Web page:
Largest African Economy: Nigeria Must Increase Productivity Through Diversification – Analysts

For Nigeria to reclaim its position as the largest economy in Africa, analysts said the country need to address fundamental issues that would move the country away from being a consumption economy to a producing economy.
For them, the bottom line is increased productivity, but the primary thing to do is for the country to diversify its economy as fast as possible.
Speaking with Leadership, analysts noted that while Nigeria’s status had been affected by the depreciation value of its local currency, the issues affecting the economy still remains the same. According to them, there is need for the Government to address the major issues which bothers on the productivity of the nation.
An analyst with Ecobank, Olakunle Ezun stressed the need for government to address basic infrastructure needs so as to engender the growth of the real sector which he said remains sacrosanct to the growth of the economy.
Likewise, the Managing Director and Chief Executive of Cowry Assets Management Limited, Johnson Chukwu urged the government to focus more on economic growth which will in turn translate to a stronger currency.
Noting that the Nigerian economy still remains big, he stressed the need for both the fiscal and monetary authorities to work together in growing the real sector particularly the Small and Medium scale Enterprises (SMEs) which he referred to as the engine of growth.
Kunle Ojo, a Lagos based analyst said, the sooner the federal government relegate oil to the background, the faster it will recover from the problem it currently faces.
Ojo said, if serious attention is given to agriculture, mining and improving of infrastructure, particularly electricity, South Africa would return to its rightful position as the second largest economy in Africa.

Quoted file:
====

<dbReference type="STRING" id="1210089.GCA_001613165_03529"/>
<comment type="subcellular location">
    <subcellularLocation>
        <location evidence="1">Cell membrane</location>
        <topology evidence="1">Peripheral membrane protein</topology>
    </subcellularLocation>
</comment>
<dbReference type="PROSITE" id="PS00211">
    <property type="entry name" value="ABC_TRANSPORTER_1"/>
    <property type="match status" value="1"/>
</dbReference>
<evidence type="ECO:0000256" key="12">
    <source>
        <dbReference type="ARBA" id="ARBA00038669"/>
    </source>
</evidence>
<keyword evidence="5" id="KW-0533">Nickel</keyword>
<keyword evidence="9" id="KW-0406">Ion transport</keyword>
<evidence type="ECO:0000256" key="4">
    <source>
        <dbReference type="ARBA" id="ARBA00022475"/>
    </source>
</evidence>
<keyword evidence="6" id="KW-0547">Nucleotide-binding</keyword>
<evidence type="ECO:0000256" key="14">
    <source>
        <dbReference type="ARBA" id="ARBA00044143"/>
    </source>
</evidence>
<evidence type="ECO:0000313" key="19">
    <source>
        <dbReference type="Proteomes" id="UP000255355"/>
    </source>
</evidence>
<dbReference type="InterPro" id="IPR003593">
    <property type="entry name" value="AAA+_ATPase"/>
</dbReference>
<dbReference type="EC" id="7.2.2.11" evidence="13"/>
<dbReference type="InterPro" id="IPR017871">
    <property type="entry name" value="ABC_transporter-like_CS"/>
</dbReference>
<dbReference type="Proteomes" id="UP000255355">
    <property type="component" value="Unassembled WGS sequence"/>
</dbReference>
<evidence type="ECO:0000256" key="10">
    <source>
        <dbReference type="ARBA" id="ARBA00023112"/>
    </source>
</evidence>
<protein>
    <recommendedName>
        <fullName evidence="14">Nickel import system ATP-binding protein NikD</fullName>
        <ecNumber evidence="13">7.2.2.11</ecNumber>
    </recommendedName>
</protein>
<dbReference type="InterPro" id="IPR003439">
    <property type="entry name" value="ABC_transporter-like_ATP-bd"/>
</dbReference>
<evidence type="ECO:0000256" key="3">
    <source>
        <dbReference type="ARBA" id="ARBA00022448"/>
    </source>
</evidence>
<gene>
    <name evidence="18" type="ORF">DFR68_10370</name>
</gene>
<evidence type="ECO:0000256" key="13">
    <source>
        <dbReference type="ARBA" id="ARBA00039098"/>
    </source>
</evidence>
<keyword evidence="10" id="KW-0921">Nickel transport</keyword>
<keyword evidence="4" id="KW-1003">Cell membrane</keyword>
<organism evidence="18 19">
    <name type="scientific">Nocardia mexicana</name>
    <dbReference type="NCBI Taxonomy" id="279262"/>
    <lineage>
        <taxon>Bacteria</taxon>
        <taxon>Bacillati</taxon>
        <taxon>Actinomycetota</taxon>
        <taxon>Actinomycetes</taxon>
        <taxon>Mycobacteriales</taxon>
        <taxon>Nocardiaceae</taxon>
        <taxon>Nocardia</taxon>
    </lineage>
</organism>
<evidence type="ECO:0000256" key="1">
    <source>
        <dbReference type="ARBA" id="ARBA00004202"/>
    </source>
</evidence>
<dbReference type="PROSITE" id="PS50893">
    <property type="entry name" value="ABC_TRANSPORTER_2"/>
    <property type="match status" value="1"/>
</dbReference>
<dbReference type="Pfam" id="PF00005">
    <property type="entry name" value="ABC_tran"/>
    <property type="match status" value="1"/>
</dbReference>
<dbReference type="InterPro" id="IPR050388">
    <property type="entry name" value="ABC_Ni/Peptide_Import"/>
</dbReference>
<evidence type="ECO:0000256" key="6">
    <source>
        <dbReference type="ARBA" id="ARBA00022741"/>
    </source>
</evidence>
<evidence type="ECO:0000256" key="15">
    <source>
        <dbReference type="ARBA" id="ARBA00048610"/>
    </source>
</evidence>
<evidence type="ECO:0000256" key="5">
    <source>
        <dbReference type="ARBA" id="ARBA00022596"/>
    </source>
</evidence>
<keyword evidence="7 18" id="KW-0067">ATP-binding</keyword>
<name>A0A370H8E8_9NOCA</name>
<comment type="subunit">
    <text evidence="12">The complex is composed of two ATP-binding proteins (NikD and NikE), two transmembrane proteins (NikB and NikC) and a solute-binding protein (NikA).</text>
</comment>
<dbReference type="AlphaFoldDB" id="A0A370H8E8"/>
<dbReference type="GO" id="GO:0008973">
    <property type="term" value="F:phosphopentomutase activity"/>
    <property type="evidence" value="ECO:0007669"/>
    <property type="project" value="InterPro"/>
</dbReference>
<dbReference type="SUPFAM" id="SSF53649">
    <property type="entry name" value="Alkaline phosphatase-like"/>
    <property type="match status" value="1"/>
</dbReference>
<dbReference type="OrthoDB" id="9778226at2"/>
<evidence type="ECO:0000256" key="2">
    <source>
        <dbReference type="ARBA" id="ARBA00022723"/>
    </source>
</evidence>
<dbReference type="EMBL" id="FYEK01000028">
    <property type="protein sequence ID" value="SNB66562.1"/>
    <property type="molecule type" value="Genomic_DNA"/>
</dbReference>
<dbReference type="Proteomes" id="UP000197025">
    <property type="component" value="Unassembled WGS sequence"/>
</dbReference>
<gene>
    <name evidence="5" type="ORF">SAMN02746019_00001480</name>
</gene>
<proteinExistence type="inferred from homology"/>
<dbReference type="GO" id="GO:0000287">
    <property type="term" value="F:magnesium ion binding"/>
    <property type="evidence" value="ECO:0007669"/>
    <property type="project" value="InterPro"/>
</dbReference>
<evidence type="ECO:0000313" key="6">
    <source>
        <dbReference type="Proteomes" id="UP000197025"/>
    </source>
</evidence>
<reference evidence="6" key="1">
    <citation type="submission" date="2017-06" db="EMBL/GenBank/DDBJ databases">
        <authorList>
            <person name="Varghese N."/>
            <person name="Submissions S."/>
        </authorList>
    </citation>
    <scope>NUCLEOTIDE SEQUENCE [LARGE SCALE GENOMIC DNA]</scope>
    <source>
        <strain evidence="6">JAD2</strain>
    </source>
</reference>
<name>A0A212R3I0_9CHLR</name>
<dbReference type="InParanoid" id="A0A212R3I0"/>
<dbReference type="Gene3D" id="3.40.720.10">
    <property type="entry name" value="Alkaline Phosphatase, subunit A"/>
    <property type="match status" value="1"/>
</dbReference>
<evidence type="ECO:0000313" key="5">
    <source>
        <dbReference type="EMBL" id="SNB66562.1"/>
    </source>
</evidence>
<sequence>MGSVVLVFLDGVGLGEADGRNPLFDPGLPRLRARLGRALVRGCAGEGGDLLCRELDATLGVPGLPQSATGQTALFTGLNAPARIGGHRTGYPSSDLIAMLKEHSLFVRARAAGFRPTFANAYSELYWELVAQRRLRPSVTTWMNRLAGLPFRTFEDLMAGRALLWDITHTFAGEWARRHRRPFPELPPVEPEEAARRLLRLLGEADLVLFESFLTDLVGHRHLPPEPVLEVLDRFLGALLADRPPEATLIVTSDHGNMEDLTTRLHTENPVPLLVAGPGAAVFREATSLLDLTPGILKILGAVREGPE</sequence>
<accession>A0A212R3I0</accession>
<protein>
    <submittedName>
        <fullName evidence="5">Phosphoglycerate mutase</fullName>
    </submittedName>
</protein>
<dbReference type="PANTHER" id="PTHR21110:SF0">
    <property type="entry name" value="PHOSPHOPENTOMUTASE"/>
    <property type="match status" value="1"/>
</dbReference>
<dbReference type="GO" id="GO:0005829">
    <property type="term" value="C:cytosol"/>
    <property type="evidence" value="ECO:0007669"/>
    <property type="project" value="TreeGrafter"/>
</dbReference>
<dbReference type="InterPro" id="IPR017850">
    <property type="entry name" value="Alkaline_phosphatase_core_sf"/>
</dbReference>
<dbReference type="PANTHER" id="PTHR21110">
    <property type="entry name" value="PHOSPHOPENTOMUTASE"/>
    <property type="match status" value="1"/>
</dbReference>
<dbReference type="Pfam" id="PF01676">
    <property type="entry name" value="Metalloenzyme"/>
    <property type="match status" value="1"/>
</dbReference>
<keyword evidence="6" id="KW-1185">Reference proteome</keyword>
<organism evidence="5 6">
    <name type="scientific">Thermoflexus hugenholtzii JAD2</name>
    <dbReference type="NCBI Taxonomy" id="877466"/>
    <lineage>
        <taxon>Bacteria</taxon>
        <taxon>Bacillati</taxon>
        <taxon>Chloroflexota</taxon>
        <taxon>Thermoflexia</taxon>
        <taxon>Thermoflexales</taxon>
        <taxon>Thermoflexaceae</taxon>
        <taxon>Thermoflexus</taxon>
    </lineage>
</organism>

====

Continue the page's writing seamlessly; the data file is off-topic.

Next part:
The thinking is that, if the country diversifies, then the much foreign exchange spent on importation of agricultural products would be saved and that the country can even earn additional foreign exchange aside the one gotten from crude oil export.
On his part, Ezun urged that the government needs to focus on addressing the rising unemployment and misery index rate as well as a lower life expectancy rate of the country. He noted that until the country grows its real sector and becomes productive it will continue to face the same problems.
Nigeria’s unemployment rate has risen to 12.1 per cent in the first quarter of 2016, up from 10.4 per cent in the fourth quarter of 2015, while inflation has risen to a six year high of 16.5 per cent in June 2016.
South Africa had overtaken the Nigerian economy in terms of Gross Domestic Product as its GDP was at the end of 2015 stood at $301 billion at the rand’s current exchange rate while Nigeria’s GDP is $296 billion.
Although both nations face a recession in 2016 as their economies contracted in the first quarter of the year, the decline in the Nigerian currency had seen the valuation of its GDP in dollar terms drop below that of South Africa.
Nigerian economy shrank by 0.4 pe rcent in the first three months of the year amid low oil prices and output and shortage of foreign currency that curbed imports, including fuel, while South Africa GDP contracted by 0.2 per cent as farming and mining output declined.
South Africa’s rand had appreciated more than 16 per cent against the dollar since the start of 2016, and Nigeria’s naira lost more than a third of its value after the central bank removed a currency peg in June.

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